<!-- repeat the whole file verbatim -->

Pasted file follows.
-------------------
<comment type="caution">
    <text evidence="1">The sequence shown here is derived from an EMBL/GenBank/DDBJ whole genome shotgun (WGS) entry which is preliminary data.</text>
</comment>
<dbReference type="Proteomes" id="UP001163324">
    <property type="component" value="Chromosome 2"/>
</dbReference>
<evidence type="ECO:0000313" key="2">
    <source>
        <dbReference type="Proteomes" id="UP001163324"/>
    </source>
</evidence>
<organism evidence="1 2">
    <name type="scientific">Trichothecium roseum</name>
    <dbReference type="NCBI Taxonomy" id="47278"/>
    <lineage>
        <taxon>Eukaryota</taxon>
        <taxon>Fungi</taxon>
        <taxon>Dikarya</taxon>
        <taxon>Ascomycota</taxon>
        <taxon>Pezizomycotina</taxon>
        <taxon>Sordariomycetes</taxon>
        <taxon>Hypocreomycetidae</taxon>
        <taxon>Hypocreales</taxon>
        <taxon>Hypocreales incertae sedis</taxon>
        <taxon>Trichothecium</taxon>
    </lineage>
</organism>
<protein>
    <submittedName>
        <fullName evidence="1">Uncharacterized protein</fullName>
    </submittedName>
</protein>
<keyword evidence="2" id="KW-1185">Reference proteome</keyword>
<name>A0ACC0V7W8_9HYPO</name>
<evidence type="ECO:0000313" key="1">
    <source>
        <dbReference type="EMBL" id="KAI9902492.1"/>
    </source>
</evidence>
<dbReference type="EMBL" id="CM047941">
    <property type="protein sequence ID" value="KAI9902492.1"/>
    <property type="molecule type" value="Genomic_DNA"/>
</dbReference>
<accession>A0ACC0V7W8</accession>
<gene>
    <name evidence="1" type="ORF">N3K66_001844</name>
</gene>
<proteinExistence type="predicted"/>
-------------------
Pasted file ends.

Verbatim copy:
<comment type="caution">
    <text evidence="1">The sequence shown here is derived from an EMBL/GenBank/DDBJ whole genome shotgun (WGS) entry which is preliminary data.</text>
</comment>
<dbReference type="Proteomes" id="UP001163324">
    <property type="component" value="Chromosome 2"/>
</dbReference>
<evidence type="ECO:0000313" key="2">
    <source>
        <dbReference type="Proteomes" id="UP001163324"/>
    </source>
</evidence>
<organism evidence="1 2">
    <name type="scientific">Trichothecium roseum</name>
    <dbReference type="NCBI Taxonomy" id="47278"/>
    <lineage>
        <taxon>Eukaryota</taxon>
        <taxon>Fungi</taxon>
        <taxon>Dikarya</taxon>
        <taxon>Ascomycota</taxon>
        <taxon>Pezizomycotina</taxon>
        <taxon>Sordariomycetes</taxon>
        <taxon>Hypocreomycetidae</taxon>
        <taxon>Hypocreales</taxon>
        <taxon>Hypocreales incertae sedis</taxon>
        <taxon>Trichothecium</taxon>
    </lineage>
</organism>
<protein>
    <submittedName>
        <fullName evidence="1">Uncharacterized protein</fullName>
    </submittedName>
</protein>
<keyword evidence="2" id="KW-1185">Reference proteome</keyword>
<name>A0ACC0V7W8_9HYPO</name>
<evidence type="ECO:0000313" key="1">
    <source>
        <dbReference type="EMBL" id="KAI9902492.1"/>
    </source>
</evidence>
<dbReference type="EMBL" id="CM047941">
    <property type="protein sequence ID" value="KAI9902492.1"/>
    <property type="molecule type" value="Genomic_DNA"/>
</dbReference>
<accession>A0ACC0V7W8</accession>
<gene>
    <name evidence="1" type="ORF">N3K66_001844</name>
</gene>
<proteinExistence type="predicted"/>